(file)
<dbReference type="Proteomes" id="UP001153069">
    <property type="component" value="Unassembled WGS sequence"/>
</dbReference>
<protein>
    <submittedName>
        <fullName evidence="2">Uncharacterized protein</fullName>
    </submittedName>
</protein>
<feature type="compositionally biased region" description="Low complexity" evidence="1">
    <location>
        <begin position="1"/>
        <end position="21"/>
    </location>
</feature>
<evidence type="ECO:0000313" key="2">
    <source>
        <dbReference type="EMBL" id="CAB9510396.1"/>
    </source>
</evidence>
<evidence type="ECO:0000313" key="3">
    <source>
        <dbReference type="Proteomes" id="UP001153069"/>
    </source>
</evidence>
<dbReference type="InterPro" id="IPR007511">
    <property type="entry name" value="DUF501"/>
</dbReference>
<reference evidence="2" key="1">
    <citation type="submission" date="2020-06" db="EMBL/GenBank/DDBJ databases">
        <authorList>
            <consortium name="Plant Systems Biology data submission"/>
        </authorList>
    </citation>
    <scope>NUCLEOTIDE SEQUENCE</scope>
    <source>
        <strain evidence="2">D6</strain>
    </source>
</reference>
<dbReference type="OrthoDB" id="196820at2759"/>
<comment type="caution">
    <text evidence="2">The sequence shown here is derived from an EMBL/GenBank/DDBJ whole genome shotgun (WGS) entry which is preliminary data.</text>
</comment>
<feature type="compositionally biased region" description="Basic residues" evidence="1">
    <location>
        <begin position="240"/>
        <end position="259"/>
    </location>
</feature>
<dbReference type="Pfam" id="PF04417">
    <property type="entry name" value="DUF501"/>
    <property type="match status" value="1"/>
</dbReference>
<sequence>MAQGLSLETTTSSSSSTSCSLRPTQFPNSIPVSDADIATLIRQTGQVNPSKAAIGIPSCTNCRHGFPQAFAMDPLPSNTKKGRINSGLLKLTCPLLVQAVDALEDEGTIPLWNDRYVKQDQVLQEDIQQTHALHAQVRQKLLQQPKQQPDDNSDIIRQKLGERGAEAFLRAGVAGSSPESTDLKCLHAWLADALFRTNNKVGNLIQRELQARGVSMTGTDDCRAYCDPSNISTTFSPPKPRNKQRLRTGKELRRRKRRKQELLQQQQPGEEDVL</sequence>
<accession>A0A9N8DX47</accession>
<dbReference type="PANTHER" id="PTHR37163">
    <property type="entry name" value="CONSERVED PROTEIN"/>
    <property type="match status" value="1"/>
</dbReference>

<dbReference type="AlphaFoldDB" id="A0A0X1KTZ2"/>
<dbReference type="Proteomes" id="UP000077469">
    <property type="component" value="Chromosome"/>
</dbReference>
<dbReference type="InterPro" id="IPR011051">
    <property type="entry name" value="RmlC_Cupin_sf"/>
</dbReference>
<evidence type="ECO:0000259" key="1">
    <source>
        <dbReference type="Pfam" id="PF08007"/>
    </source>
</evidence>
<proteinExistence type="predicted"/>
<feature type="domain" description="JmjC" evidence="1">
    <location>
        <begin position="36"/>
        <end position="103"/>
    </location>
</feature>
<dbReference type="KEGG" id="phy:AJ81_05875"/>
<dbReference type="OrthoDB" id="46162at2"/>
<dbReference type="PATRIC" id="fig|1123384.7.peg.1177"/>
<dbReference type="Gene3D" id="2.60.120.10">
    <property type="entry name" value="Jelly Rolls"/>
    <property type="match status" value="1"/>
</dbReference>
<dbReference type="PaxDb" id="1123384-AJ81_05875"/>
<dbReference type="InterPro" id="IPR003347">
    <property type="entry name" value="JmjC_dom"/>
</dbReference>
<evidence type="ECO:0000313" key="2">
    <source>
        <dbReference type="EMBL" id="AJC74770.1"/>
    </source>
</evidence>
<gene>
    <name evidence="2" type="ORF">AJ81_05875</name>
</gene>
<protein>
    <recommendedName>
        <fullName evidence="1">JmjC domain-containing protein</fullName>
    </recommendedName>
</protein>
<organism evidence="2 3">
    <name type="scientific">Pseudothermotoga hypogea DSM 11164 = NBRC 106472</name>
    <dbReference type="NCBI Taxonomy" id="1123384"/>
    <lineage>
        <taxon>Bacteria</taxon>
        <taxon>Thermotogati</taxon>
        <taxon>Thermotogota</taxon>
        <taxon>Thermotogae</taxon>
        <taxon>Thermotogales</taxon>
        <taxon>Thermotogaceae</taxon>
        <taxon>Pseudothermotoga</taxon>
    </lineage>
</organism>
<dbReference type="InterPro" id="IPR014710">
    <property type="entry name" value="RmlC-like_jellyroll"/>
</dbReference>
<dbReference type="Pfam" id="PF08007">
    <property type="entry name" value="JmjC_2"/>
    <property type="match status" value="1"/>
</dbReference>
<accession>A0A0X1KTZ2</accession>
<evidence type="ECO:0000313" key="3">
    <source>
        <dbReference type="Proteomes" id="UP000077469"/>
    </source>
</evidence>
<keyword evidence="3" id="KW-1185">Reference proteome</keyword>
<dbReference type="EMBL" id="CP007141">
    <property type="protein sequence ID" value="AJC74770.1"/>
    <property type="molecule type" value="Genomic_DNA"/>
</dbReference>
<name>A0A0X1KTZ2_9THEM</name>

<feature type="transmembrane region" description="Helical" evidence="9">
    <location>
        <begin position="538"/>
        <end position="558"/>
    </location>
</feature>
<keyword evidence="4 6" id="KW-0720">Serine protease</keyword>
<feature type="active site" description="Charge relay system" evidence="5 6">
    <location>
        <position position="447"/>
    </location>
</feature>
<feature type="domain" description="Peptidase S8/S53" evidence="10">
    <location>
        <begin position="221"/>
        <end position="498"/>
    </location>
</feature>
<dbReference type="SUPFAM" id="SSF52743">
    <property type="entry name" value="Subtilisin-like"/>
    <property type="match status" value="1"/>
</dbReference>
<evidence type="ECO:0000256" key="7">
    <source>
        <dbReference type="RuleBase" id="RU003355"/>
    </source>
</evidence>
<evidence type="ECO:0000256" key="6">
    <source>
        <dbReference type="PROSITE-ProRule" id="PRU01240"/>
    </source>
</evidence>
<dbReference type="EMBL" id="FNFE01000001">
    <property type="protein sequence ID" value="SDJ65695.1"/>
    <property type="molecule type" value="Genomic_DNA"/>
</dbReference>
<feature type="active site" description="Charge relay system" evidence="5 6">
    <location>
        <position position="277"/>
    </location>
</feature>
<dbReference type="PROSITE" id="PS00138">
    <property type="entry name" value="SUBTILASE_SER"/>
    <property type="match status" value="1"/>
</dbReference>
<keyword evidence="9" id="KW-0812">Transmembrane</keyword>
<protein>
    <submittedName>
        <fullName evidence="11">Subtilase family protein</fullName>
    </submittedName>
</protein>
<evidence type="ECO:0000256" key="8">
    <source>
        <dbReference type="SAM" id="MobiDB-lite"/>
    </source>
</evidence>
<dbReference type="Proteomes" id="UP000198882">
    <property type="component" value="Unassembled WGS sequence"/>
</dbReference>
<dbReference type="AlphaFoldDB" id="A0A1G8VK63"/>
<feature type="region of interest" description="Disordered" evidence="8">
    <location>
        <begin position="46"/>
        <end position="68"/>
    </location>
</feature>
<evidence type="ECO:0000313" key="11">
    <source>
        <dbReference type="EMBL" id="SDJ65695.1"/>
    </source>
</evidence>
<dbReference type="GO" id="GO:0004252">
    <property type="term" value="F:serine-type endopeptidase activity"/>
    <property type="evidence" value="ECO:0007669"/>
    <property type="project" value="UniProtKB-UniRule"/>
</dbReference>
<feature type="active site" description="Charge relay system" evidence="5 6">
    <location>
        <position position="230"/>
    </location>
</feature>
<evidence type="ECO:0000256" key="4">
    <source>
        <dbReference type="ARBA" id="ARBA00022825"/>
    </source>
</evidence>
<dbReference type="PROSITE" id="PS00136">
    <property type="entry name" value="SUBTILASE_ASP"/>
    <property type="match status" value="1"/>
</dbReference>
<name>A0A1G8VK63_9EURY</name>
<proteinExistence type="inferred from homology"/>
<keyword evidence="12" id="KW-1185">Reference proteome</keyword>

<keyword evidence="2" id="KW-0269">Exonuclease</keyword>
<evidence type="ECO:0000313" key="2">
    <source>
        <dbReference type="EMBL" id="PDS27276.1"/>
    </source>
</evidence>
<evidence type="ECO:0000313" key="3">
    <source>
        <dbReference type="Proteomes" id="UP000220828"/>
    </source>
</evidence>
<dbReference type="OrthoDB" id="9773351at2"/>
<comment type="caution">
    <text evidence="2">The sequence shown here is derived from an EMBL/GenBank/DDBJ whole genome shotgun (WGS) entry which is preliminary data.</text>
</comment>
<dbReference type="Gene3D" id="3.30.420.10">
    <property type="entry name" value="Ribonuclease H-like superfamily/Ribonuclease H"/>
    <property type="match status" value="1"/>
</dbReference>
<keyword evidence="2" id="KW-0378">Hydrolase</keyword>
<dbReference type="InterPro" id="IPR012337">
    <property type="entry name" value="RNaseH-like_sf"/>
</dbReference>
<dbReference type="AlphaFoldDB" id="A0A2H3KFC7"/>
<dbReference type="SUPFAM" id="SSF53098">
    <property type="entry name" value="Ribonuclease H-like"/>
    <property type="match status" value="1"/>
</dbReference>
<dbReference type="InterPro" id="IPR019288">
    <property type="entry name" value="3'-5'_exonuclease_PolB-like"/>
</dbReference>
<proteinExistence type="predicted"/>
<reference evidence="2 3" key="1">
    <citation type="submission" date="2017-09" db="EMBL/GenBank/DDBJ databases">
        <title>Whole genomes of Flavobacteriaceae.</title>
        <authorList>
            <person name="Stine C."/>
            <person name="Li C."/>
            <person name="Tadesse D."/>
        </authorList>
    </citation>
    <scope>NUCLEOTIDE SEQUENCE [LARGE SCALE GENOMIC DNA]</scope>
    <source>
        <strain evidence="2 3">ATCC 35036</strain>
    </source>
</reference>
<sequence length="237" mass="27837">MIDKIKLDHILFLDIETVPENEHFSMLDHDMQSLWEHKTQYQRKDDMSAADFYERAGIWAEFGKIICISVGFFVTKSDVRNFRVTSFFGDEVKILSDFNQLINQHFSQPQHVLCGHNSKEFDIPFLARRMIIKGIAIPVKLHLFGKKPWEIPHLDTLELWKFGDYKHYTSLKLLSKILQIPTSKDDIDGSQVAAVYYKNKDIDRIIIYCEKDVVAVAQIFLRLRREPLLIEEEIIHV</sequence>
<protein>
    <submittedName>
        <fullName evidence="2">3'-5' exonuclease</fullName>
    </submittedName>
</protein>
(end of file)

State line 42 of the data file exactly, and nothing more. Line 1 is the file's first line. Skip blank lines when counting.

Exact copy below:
</comment>